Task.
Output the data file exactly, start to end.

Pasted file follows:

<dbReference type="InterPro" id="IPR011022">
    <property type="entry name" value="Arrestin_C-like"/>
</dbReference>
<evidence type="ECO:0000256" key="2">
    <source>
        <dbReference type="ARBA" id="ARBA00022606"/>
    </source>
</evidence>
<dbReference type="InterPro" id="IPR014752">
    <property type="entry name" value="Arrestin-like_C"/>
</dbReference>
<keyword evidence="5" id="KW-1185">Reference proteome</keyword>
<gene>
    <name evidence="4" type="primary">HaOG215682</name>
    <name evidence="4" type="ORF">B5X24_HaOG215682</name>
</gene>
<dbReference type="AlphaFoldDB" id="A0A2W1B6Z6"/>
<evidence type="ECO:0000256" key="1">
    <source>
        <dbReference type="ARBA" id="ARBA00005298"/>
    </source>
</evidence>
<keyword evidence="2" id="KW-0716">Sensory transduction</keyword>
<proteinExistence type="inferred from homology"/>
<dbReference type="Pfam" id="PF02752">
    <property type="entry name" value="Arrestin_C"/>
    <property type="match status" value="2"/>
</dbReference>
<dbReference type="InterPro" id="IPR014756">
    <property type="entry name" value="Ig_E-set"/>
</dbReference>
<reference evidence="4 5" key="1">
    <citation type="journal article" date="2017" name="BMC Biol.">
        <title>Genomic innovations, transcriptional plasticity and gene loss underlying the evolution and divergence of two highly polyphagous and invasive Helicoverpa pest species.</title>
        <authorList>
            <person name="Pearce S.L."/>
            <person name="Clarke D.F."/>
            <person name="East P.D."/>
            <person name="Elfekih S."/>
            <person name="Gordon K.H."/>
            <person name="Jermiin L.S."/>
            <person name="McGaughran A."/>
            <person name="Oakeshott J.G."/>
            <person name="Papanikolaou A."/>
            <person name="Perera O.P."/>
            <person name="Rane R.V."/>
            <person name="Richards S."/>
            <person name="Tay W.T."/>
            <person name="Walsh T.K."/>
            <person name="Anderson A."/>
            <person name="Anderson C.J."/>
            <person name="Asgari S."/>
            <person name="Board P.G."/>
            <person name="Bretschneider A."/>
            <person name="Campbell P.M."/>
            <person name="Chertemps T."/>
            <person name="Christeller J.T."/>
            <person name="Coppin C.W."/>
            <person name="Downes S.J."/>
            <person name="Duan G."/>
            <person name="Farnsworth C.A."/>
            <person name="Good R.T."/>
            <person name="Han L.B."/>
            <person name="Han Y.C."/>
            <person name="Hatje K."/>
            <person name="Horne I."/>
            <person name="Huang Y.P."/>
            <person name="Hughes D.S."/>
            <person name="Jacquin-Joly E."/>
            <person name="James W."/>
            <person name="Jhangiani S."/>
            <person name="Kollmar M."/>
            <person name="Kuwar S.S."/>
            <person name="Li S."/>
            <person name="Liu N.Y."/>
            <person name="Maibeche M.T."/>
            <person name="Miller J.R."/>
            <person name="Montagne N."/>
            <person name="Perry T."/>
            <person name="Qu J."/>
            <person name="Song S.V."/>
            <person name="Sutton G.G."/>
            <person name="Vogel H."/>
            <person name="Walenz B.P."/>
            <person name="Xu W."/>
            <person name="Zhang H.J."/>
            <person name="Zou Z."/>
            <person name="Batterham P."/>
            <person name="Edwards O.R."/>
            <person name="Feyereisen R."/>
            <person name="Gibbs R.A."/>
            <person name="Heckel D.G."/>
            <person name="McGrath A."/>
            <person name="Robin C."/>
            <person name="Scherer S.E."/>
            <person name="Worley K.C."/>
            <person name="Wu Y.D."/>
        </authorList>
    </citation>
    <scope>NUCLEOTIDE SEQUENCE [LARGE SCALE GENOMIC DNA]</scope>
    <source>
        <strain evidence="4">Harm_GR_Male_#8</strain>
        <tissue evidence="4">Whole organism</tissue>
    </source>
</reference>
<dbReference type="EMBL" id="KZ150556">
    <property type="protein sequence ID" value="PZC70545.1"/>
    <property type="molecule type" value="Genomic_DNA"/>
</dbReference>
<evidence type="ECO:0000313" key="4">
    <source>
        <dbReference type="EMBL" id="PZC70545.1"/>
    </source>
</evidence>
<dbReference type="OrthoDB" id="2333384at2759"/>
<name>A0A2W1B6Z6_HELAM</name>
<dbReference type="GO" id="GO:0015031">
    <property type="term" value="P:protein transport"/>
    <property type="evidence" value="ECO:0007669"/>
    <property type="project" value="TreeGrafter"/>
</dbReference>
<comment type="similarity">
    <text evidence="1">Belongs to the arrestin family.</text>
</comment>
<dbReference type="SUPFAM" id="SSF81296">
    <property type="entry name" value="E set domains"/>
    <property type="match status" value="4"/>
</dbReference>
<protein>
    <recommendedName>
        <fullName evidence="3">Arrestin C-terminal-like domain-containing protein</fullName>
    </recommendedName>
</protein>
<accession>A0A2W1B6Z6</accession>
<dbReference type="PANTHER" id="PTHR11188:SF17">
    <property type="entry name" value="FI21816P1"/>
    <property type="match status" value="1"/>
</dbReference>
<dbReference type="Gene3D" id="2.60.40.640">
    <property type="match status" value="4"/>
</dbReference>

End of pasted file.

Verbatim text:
<dbReference type="InterPro" id="IPR011022">
    <property type="entry name" value="Arrestin_C-like"/>
</dbReference>
<evidence type="ECO:0000256" key="2">
    <source>
        <dbReference type="ARBA" id="ARBA00022606"/>
    </source>
</evidence>
<dbReference type="InterPro" id="IPR014752">
    <property type="entry name" value="Arrestin-like_C"/>
</dbReference>
<keyword evidence="5" id="KW-1185">Reference proteome</keyword>
<gene>
    <name evidence="4" type="primary">HaOG215682</name>
    <name evidence="4" type="ORF">B5X24_HaOG215682</name>
</gene>
<dbReference type="AlphaFoldDB" id="A0A2W1B6Z6"/>
<evidence type="ECO:0000256" key="1">
    <source>
        <dbReference type="ARBA" id="ARBA00005298"/>
    </source>
</evidence>
<keyword evidence="2" id="KW-0716">Sensory transduction</keyword>
<proteinExistence type="inferred from homology"/>
<dbReference type="Pfam" id="PF02752">
    <property type="entry name" value="Arrestin_C"/>
    <property type="match status" value="2"/>
</dbReference>
<dbReference type="InterPro" id="IPR014756">
    <property type="entry name" value="Ig_E-set"/>
</dbReference>
<reference evidence="4 5" key="1">
    <citation type="journal article" date="2017" name="BMC Biol.">
        <title>Genomic innovations, transcriptional plasticity and gene loss underlying the evolution and divergence of two highly polyphagous and invasive Helicoverpa pest species.</title>
        <authorList>
            <person name="Pearce S.L."/>
            <person name="Clarke D.F."/>
            <person name="East P.D."/>
            <person name="Elfekih S."/>
            <person name="Gordon K.H."/>
            <person name="Jermiin L.S."/>
            <person name="McGaughran A."/>
            <person name="Oakeshott J.G."/>
            <person name="Papanikolaou A."/>
            <person name="Perera O.P."/>
            <person name="Rane R.V."/>
            <person name="Richards S."/>
            <person name="Tay W.T."/>
            <person name="Walsh T.K."/>
            <person name="Anderson A."/>
            <person name="Anderson C.J."/>
            <person name="Asgari S."/>
            <person name="Board P.G."/>
            <person name="Bretschneider A."/>
            <person name="Campbell P.M."/>
            <person name="Chertemps T."/>
            <person name="Christeller J.T."/>
            <person name="Coppin C.W."/>
            <person name="Downes S.J."/>
            <person name="Duan G."/>
            <person name="Farnsworth C.A."/>
            <person name="Good R.T."/>
            <person name="Han L.B."/>
            <person name="Han Y.C."/>
            <person name="Hatje K."/>
            <person name="Horne I."/>
            <person name="Huang Y.P."/>
            <person name="Hughes D.S."/>
            <person name="Jacquin-Joly E."/>
            <person name="James W."/>
            <person name="Jhangiani S."/>
            <person name="Kollmar M."/>
            <person name="Kuwar S.S."/>
            <person name="Li S."/>
            <person name="Liu N.Y."/>
            <person name="Maibeche M.T."/>
            <person name="Miller J.R."/>
            <person name="Montagne N."/>
            <person name="Perry T."/>
            <person name="Qu J."/>
            <person name="Song S.V."/>
            <person name="Sutton G.G."/>
            <person name="Vogel H."/>
            <person name="Walenz B.P."/>
            <person name="Xu W."/>
            <person name="Zhang H.J."/>
            <person name="Zou Z."/>
            <person name="Batterham P."/>
            <person name="Edwards O.R."/>
            <person name="Feyereisen R."/>
            <person name="Gibbs R.A."/>
            <person name="Heckel D.G."/>
            <person name="McGrath A."/>
            <person name="Robin C."/>
            <person name="Scherer S.E."/>
            <person name="Worley K.C."/>
            <person name="Wu Y.D."/>
        </authorList>
    </citation>
    <scope>NUCLEOTIDE SEQUENCE [LARGE SCALE GENOMIC DNA]</scope>
    <source>
        <strain evidence="4">Harm_GR_Male_#8</strain>
        <tissue evidence="4">Whole organism</tissue>
    </source>
</reference>
<dbReference type="EMBL" id="KZ150556">
    <property type="protein sequence ID" value="PZC70545.1"/>
    <property type="molecule type" value="Genomic_DNA"/>
</dbReference>
<evidence type="ECO:0000313" key="4">
    <source>
        <dbReference type="EMBL" id="PZC70545.1"/>
    </source>
</evidence>
<dbReference type="OrthoDB" id="2333384at2759"/>
<name>A0A2W1B6Z6_HELAM</name>
<dbReference type="GO" id="GO:0015031">
    <property type="term" value="P:protein transport"/>
    <property type="evidence" value="ECO:0007669"/>
    <property type="project" value="TreeGrafter"/>
</dbReference>
<comment type="similarity">
    <text evidence="1">Belongs to the arrestin family.</text>
</comment>
<dbReference type="SUPFAM" id="SSF81296">
    <property type="entry name" value="E set domains"/>
    <property type="match status" value="4"/>
</dbReference>
<protein>
    <recommendedName>
        <fullName evidence="3">Arrestin C-terminal-like domain-containing protein</fullName>
    </recommendedName>
</protein>
<accession>A0A2W1B6Z6</accession>
<dbReference type="PANTHER" id="PTHR11188:SF17">
    <property type="entry name" value="FI21816P1"/>
    <property type="match status" value="1"/>
</dbReference>
<dbReference type="Gene3D" id="2.60.40.640">
    <property type="match status" value="4"/>
</dbReference>